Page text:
But Naumkeag’s garden did not need to be re-created like The Mount’s, because it was never lost. Unlike most of Fletcher Steele’s over 500 other mid-century gardens that have vanished like snowflakes, Naumkeag has always been well cared for, thanks to its previous owner, Mabel Choate. For 30 years, she engaged the pioneering modernist to develop an 8-acre sequence of landscaped garden rooms, and upon her death in 1958 she endowed and bequeathed the resulting masterpiece to the Trustees of Reservations, which also received 30 years of Steele’s documentation for it.
MY NUMBER THREE must-see garden, after Naumkeag and The Mount, is the august BERKSHIRE BOTANICAL GARDEN (413-298-3926, berkshirebotanical.org) in Stockbridge. It opens for the season on May 1 and is very user-friendly, thanks to education programs run by Elisabeth Cary. But in addition to her chicken coops and vegetable plots for children, the garden has truly inspiring mixed borders. There’s even a Martha Stewart Garden, complete with a little building and wattle fencing woven from willows. It’s impossible for true gardeners to leave without some ideas they want to try at home.
The Trustees of Reservations are the owners and preservers of several other Berkshire period gardens, including another designed by Fletcher Steele. The MISSION HOUSE (413-298-3239, thetrustees.org/missionhouse) in Stockbridge was built near the present location of Naumkeag around 1742 for a minister sent to convert the local Mohican Native Americans. It was moved to its current spot by Mabel Choate, who also restored it and contributed period furniture. She then hired Steele to create his idea of an 18th-century New England farmscape on the surrounding half acre in 1927 before donating it to the Trustees. Steele added a barn-like building, cobbler-shop replica, grape arbor, and pretty front-yard garden. It’s easy to drop by after viewing Naumkeag around the corner, and you are free to walk the grounds any time, though you need a ticket to tour the house interior.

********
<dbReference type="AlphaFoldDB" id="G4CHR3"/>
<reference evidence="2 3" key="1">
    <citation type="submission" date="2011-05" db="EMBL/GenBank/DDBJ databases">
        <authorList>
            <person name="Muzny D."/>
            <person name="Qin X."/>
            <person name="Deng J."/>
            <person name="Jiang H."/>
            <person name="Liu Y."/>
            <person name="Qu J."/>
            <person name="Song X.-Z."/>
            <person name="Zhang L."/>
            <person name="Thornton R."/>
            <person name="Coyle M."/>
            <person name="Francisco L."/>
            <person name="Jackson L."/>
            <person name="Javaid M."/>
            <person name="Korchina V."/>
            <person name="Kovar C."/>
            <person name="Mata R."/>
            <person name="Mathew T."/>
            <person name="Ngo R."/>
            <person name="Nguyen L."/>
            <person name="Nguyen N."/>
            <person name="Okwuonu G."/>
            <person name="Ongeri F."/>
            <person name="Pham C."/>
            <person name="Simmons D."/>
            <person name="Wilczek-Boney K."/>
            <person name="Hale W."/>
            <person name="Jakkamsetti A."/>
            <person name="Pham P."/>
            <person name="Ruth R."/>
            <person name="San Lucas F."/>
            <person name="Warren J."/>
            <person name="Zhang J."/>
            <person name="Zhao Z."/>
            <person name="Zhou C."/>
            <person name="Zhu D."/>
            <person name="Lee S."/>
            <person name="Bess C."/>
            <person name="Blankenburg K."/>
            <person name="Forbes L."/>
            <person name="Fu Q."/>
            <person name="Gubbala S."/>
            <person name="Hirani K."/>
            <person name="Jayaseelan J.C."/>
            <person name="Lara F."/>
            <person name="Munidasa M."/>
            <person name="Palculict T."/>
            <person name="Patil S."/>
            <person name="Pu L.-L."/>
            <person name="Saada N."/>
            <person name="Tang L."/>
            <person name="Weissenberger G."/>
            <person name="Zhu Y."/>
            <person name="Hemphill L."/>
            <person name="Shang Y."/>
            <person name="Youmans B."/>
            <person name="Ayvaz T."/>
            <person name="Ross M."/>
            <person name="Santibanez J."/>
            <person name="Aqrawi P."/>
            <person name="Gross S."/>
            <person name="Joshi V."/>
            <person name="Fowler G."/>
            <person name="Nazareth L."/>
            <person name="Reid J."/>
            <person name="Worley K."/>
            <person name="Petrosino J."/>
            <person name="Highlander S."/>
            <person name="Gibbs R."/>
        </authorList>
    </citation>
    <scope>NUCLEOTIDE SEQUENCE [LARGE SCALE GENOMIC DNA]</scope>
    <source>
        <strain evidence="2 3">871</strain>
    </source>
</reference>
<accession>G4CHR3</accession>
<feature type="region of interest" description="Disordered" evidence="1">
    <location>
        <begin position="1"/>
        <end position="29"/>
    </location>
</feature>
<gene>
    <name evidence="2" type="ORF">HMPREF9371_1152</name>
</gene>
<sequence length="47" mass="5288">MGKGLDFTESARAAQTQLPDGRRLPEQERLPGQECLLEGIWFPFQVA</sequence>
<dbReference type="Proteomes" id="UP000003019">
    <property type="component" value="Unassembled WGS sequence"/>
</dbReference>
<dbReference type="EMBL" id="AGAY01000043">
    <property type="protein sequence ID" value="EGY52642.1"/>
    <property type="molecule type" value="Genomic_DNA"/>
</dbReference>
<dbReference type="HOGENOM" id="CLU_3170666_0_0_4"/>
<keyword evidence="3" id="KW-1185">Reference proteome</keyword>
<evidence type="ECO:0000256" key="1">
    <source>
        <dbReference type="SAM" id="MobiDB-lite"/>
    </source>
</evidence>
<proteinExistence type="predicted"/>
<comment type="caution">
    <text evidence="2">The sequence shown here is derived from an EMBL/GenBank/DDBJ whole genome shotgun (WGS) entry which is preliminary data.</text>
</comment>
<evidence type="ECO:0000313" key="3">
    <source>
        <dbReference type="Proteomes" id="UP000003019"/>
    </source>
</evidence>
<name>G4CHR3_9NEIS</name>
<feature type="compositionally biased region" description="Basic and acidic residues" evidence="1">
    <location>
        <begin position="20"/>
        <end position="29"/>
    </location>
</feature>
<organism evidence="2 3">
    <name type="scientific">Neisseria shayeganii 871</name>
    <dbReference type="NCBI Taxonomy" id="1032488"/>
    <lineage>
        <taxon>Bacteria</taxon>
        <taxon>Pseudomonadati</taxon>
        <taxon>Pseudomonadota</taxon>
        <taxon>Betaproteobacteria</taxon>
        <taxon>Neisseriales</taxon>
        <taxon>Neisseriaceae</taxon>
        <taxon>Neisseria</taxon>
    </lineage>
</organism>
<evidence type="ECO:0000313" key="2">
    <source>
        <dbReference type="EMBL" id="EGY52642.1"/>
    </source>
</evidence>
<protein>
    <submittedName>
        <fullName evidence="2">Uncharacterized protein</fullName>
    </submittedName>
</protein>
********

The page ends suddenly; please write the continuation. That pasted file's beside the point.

The Trustees’ newest Berkshire property is the 120-acre ASHINTULLY GARDENS (413-298-3239, thetrustees.org/ashintully) at the southern end of the Tyringham Valley. At the foot of the hill is a modern garden built around a steep rushing mountain stream by contemporary composer John McLennan as a creative parallel to his musical work. But the best thing is the hike up the wooded trail to the ruin of McLennan’s 35-room childhood summer home — once the largest mansion in the Berkshires. Called the Marble Palace by locals, it caught fire one day in 1952. All that’s left is a stone foundation the size of a municipal courthouse and four 30-foot-tall white columns framing an unspoiled view. It’s now the ultimate garden folly. If I were going to pop a marriage proposal, I’d do it here. For a gentler grade, take the overgrown roadbed back down. It is lined with mossy cobblestone retaining walls that add to the romantic sense of a lost world. The property opens for the season on June 4; it’s free to visit the gardens and trails.